In his foreword, Smilevski emphasizes his strong connection with Gilles Deleuze’s interpretation of Spinoza. It is evident that his studies Expressionism in Philosophy and Spinoza:  Practical Philosophy have exerted a decisive influence in the establishing of Spinoza as an icon, but his interpretations are also a constituent element of Smilevski’s novel. This is how he explains it: „I had a feeling that the novel is being written by three hands – two right hands (Spinoza’s and mine) and one left (Deleuze was allegedly left-handed).” (Smilevski 2002:227). The intertextual link with Deleuze allowed Smilevski to formulate his interpretation which is added to a chain of interpretations which, eventually, share a common fascination by life as the supreme maxim of Spinoza’s thought, life understood as the joy of living, creation and life, as a transient moment which is beautiful as such, which should be enjoyed and in which one should take pleasure. Such an affirmative philosophy created through the re-reading and re-interpretation of Spinoza, according to Antonio Negri, is an alternative to the postmodern hovering over one spot, and the depressing and sterile moving in circles characteristic of the contemporary humanist thought. He emphasizes the following: „But what I never imagined was how useful and important this new reading of Spinoza that we undertook would be today in posing a positive ontology (of experience and existence), a philosophy of affirmation, against the new ‘weak’ phenomenologies of the postmodern era.” (Negri 2004:115).

          A particularly interesting aspect of Smilevski’s technique in the memorizing and reinterpretation of Spinoza’s character is the emphatic intermedial background of his literary discourse. In his bringing to life of the Dutch environment in his descriptions in the novel, Smilevski is evidently indebted to Flemish painting. And not only that. In terms of Spinoza’s characterization, one of the most important parts in the novel is based precisely on Flemish painting, and especially on Spinoza’s portraits by unknown painters. Here is an excerpt: „But, is there a more important testimony to a man’s life that the expression on his face, especially in the case of a man who constantly spoke of despair as a negative emotion and could not even hide when he sat to have his portrait painted?” (Smilevski 2002:223). Rembrandt’s The Anatomy Lesson holds a special place in the novel and on the cover of the novel’s first edition. It becomes part of the story through Smilevski’s emphasis on the fact that, at the moment of Spinoza’s conception in the embrace of his parents on their family ledicant, in the same street, but in another house, Rembrandt stood in front his easel, sketching his famous painting. Through a typical ekphrasis (Martinovski 2004:86-93), Smilevski accentuates the detail of the drop of blood to which he draws the reader’s full attention in order to remind us of the problem of the body and corporeality both in Spinoza’s philosophy and in the novel which is its literary reinterpretation. The concealed ekphrasis, connected with the famous paintings of Vermeer, Frans Hals, Dirk van Baburen, Peter de Hooch and others, can be easily identified by those familiar with Flemish painting. These details in Smilevski’s novel confirm the significance of visual memory and, more precisely, of the pictorial experience of the world in the general cultural memory.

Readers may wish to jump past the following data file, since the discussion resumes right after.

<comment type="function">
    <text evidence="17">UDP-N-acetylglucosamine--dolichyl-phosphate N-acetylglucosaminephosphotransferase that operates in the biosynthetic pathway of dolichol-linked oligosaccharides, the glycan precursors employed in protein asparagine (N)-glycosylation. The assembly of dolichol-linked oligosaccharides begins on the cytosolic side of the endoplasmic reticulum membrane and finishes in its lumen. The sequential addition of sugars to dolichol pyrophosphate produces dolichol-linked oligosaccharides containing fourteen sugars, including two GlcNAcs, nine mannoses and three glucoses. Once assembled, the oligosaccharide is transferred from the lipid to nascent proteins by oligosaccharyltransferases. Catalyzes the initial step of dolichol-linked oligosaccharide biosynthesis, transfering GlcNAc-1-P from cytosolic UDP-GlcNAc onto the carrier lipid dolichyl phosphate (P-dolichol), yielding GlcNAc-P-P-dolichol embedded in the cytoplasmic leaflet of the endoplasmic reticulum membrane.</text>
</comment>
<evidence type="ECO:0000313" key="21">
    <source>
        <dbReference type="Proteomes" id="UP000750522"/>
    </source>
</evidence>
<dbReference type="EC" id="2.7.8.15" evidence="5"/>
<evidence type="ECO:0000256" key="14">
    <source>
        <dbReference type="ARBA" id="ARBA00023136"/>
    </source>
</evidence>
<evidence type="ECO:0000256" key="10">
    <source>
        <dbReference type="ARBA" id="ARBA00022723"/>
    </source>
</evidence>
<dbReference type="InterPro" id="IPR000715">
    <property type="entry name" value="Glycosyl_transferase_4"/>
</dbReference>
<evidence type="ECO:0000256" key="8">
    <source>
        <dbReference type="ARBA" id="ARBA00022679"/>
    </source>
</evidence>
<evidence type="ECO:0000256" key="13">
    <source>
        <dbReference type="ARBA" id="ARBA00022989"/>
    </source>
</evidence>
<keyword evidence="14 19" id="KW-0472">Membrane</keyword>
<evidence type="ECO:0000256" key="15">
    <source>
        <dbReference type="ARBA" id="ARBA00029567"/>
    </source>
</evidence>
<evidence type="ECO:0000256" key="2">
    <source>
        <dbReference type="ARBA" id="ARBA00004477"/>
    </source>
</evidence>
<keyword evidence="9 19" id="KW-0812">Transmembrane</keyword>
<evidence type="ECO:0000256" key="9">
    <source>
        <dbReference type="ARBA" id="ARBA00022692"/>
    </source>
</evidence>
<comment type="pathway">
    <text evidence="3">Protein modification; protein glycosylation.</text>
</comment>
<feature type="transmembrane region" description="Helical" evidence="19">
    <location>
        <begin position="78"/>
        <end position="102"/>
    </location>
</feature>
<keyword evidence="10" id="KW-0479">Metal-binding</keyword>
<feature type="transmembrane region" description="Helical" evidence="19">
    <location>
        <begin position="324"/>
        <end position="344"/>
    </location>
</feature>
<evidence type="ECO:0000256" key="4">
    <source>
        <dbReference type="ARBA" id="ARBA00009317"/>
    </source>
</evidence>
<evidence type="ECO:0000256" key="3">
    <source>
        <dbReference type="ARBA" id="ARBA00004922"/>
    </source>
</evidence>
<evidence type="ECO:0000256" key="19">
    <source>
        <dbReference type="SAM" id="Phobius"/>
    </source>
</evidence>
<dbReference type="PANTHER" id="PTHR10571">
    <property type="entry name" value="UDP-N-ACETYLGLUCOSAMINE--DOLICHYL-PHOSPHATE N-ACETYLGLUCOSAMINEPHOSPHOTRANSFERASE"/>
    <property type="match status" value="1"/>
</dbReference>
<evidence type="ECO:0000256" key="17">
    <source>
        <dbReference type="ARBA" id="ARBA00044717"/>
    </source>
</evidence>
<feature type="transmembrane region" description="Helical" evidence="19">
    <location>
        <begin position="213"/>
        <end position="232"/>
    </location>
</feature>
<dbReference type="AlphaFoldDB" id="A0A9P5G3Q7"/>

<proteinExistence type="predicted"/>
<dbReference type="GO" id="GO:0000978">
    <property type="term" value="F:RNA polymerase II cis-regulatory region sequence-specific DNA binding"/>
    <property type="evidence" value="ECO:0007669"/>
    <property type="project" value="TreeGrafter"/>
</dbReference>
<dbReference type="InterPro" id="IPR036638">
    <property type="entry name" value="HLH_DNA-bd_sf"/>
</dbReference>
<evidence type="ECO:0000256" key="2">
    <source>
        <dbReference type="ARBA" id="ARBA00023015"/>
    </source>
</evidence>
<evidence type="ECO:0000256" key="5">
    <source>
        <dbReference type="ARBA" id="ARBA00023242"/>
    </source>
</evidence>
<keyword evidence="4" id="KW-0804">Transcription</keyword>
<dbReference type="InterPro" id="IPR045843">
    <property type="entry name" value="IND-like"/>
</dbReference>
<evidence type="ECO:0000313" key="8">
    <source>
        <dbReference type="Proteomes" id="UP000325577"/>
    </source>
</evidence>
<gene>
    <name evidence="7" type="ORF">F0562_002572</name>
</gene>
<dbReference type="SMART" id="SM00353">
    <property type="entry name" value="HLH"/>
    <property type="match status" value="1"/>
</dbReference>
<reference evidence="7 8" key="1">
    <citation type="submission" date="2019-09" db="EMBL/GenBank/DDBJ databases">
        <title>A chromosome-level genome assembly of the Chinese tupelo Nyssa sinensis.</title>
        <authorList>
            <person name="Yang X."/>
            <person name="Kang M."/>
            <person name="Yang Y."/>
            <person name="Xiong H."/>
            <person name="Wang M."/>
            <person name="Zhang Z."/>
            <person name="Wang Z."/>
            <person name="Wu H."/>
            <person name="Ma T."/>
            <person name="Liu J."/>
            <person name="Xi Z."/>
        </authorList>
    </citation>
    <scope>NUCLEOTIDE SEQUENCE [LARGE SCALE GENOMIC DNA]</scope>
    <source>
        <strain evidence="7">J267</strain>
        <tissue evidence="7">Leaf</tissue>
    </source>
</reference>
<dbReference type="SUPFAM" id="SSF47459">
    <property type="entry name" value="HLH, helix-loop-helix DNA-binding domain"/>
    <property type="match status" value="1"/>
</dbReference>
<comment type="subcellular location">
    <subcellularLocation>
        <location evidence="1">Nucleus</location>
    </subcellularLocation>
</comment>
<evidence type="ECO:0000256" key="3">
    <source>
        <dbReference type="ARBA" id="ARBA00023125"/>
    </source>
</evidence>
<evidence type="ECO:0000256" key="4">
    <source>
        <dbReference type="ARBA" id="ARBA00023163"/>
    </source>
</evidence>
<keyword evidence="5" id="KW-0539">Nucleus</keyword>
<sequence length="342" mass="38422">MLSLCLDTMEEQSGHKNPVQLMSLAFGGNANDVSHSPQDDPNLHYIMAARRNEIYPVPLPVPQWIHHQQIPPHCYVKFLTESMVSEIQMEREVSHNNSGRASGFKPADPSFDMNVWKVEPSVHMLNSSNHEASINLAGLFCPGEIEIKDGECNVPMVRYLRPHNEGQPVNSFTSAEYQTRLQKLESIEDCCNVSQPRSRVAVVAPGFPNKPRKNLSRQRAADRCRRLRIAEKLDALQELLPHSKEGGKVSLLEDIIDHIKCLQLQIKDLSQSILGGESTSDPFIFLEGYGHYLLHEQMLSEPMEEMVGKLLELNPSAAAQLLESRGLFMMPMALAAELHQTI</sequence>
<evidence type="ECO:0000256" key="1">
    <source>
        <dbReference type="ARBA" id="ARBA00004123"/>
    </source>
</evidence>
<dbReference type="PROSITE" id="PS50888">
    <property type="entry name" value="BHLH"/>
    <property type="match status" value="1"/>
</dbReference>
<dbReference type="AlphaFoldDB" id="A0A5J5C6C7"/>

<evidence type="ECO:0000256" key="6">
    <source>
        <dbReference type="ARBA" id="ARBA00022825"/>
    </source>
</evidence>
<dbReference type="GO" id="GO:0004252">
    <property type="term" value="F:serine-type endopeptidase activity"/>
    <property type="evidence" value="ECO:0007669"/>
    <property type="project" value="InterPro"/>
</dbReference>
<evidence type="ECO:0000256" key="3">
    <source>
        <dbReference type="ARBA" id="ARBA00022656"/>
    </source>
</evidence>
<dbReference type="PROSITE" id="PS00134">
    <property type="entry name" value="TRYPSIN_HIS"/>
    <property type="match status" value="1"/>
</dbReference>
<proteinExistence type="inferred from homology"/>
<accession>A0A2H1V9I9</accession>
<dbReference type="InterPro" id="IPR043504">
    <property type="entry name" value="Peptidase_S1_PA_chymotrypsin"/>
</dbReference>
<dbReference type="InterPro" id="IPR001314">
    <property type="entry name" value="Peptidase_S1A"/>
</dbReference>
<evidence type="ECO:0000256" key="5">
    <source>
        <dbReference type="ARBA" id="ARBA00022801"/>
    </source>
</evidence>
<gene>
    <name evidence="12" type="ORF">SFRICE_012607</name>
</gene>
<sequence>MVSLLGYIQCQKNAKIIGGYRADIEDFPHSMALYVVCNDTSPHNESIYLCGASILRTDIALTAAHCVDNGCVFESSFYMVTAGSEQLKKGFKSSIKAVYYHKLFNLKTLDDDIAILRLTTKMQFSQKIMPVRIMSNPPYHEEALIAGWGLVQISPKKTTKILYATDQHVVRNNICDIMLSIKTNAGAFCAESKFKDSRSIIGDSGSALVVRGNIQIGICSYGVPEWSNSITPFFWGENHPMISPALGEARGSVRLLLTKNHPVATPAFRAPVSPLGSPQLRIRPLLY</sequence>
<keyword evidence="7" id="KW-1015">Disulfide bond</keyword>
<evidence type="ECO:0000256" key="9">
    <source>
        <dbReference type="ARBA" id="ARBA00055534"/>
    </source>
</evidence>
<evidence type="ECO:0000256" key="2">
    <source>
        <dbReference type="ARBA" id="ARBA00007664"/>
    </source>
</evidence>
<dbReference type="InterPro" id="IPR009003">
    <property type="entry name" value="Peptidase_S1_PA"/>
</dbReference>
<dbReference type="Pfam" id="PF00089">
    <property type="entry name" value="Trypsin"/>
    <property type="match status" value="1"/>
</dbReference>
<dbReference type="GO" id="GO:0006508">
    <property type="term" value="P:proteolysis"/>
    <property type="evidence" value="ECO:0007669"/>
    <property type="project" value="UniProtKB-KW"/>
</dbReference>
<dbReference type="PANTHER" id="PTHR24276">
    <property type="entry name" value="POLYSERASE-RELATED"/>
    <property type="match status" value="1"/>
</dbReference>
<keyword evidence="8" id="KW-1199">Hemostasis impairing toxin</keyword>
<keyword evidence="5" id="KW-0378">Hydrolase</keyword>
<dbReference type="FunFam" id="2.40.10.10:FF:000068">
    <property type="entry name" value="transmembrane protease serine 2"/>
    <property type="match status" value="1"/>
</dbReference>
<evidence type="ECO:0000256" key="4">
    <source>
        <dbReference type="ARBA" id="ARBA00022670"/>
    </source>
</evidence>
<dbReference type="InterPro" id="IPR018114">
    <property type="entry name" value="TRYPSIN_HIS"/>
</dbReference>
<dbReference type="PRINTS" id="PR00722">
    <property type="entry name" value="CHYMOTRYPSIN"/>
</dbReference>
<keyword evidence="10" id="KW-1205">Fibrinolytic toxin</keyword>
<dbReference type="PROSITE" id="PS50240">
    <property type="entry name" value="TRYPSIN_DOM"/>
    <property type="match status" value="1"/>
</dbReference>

Similar to painting, photography has perhaps an even greater power of conservation of verifiable facts and of inspiration to interpret them. The other European icon from our title, Lou Andreas- Salomé, is probably best remembered for an unusual photograph in which she, with a whip in her hand, is driven in a cart by two of her admirers, Paul Rée and Friedrich Nietzsche. According to Svetlana Slapšak’s categorization, she would most appropriately belong among the icons of the “muse”.  However, while for Slapsak, the representatives of this icon are customarily mysterious mute companions of famous writers and artists who completely subdue their personality to the person whose muse they are, Lou was an impressive creative person herself - a psychoanalyst, a writer and an intellectual. Although her literary achievements have not gained permanent popularity – despite the fact that during her life her works were fairly widely read – her name remains remembered through the centuries, primarily because of its association with several famous men who were her lovers; besides Ree and Nietzsche, they included Rainer Maria Rilke, Sigmund Freud and others. The famed photograph took in Switzerland in 1882 found a unique place in the novel Lou’s Locked Body by Olivera Kjorveziroska. The transformation of the photograph into a novel takes place as follows: „The photograph clearly reveals that Nietzsche did not think of the idea at the moment when he suggested it, but much before he had arrived in The Lion, perhaps immediately after his arrival in Luzern.  This must be so, since it is hard to believe that precisely this photographer had in front of his studio a wooden cart, a whip, a painted backdrop with lively landscape and fake earth …all exactly as Nietzsche had conceived it…He had arranged the detailed setting of the photograph with the photographer days earlier…”(Korveziroska 2005:27).